and the self. Results from this study also suggest that many women with eating disorders

were raised in multi-problem families where sexual abuse was one of many dysfunctions.

Yet, eating disorders that are often observed in sexually abused women is more of a result

of a dysfunctional family background than due to sexual abuse per se. Then again,

dysfunctional families increase the child‟s risk of falling victim to repeated familial

abuse. The central concluding statement of this study, nonetheless, is that child sexual

abuse is neither necessary nor sufficient for the development of an eating disorder, while

dysfunctional familial background appears to be an important contributing factor.

Therapists could seek repressed memories of child sexual abuse in women with eating

disorders, but a better bet would be to look into how the woman‟s family functioned.

               An interesting twofold study of the effects of induced mood on recall was

done by Clark and Teasdale (1985). Researchers predicted that differential effects of

induced mood on recall of positive and negative words would be greater in women

compared to men. From previous research, it appeared to Clark et al. that a depressed

mood leads to an increase in the accessibility of negative thoughts. Sixty-four students

with the mean age of 19 years participated in the study. Mood was musically inducted

into them. The results of this study have implications for state-dependent memory.

Proponents of repression argue that one could have continuous recollection of the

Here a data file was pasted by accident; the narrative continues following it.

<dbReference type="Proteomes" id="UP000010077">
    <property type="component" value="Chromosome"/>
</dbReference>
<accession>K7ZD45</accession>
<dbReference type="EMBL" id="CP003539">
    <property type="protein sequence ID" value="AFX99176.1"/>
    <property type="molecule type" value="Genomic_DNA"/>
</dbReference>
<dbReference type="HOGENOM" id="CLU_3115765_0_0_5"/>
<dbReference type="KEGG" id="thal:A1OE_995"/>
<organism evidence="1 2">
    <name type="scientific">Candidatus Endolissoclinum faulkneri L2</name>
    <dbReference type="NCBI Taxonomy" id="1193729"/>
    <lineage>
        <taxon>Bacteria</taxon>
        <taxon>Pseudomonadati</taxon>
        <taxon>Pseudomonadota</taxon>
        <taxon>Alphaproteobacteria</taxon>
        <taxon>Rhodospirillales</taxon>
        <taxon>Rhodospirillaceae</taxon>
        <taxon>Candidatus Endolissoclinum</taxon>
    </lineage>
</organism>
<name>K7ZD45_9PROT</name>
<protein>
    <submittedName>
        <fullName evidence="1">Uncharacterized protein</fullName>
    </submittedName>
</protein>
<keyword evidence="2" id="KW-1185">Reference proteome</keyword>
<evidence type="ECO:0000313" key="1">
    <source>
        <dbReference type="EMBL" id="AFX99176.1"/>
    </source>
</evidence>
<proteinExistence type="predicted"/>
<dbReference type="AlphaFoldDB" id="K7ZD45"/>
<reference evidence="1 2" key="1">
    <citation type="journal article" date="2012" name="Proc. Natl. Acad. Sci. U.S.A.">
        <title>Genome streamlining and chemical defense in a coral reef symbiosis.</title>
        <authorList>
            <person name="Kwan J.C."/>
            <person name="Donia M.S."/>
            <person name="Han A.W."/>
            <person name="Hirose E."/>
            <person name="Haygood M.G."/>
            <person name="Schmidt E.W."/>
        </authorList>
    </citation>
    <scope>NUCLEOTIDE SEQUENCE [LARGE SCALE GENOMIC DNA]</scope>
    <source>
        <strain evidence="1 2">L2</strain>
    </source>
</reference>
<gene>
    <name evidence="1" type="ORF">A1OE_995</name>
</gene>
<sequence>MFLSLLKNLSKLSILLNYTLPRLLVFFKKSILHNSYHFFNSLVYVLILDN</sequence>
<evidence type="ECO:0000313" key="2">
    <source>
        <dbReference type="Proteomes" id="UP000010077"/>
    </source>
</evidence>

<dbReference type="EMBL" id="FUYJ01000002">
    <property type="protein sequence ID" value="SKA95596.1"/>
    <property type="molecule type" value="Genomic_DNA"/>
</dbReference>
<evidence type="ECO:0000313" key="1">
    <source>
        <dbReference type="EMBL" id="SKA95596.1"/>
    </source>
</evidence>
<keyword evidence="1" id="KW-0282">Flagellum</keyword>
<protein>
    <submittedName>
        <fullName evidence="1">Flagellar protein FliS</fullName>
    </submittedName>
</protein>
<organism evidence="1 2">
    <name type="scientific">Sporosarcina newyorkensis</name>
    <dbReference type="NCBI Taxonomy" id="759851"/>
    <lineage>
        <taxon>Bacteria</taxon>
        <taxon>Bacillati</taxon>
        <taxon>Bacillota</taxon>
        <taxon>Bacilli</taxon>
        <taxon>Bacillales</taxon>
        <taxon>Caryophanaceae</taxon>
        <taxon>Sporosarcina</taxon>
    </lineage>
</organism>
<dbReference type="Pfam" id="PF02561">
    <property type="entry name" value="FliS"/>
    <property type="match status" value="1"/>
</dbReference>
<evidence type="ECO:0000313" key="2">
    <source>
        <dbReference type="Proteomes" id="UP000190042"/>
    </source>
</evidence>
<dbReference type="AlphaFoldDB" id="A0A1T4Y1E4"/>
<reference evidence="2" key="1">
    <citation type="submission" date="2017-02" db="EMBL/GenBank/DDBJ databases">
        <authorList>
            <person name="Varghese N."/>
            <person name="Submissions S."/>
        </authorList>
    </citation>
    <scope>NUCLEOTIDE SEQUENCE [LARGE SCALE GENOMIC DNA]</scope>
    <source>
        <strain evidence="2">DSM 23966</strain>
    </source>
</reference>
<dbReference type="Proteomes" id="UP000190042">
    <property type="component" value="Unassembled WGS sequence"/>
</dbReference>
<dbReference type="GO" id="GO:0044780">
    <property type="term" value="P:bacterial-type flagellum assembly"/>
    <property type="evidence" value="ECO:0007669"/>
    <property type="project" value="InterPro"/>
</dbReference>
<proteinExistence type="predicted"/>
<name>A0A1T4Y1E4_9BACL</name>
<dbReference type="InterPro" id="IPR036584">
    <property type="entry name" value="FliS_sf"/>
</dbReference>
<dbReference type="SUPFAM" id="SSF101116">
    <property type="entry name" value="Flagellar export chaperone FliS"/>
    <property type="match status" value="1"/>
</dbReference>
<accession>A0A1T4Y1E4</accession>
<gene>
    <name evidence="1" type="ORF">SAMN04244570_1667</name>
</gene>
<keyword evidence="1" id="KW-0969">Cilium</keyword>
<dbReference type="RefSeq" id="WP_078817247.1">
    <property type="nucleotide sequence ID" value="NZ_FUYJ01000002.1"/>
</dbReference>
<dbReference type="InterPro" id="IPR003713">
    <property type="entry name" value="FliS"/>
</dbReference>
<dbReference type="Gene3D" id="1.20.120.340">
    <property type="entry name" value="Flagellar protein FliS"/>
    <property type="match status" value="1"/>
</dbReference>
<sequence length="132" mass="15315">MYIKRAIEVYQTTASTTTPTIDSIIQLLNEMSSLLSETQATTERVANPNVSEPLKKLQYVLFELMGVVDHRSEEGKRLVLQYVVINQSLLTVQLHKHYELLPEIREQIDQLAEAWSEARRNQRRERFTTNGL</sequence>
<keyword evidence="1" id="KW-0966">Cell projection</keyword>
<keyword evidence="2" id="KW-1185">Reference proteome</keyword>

incidences of abuse, but may repress the emotions associated with these incidences.

               Study 1 results of Clark et al. reveal that women recalled more pleasant

words when they were induced with a happy mood and recalled more unpleasant words

when induced with a depressed mood. This effect did not occur in men who recalled




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nearly an equal amount of pleasant and unpleasant words in both induced moods. Results

also confirmed that there was a significant overall effect of mood on recall for women.

Women overall recalled more words than men, but the recalled words were mood-

congruent specific. Researchers proposed that mood-congruent words once recalled are

likely to signal the recall of other mood-congruent words more in women than men.

However, women and men did not differ in the predicted mood-clustering mechanism by

computing the Dalrymple-Alford‟s C index of clustering for each sex.

               Study 1 results were interpreted by suggesting that pleasant words are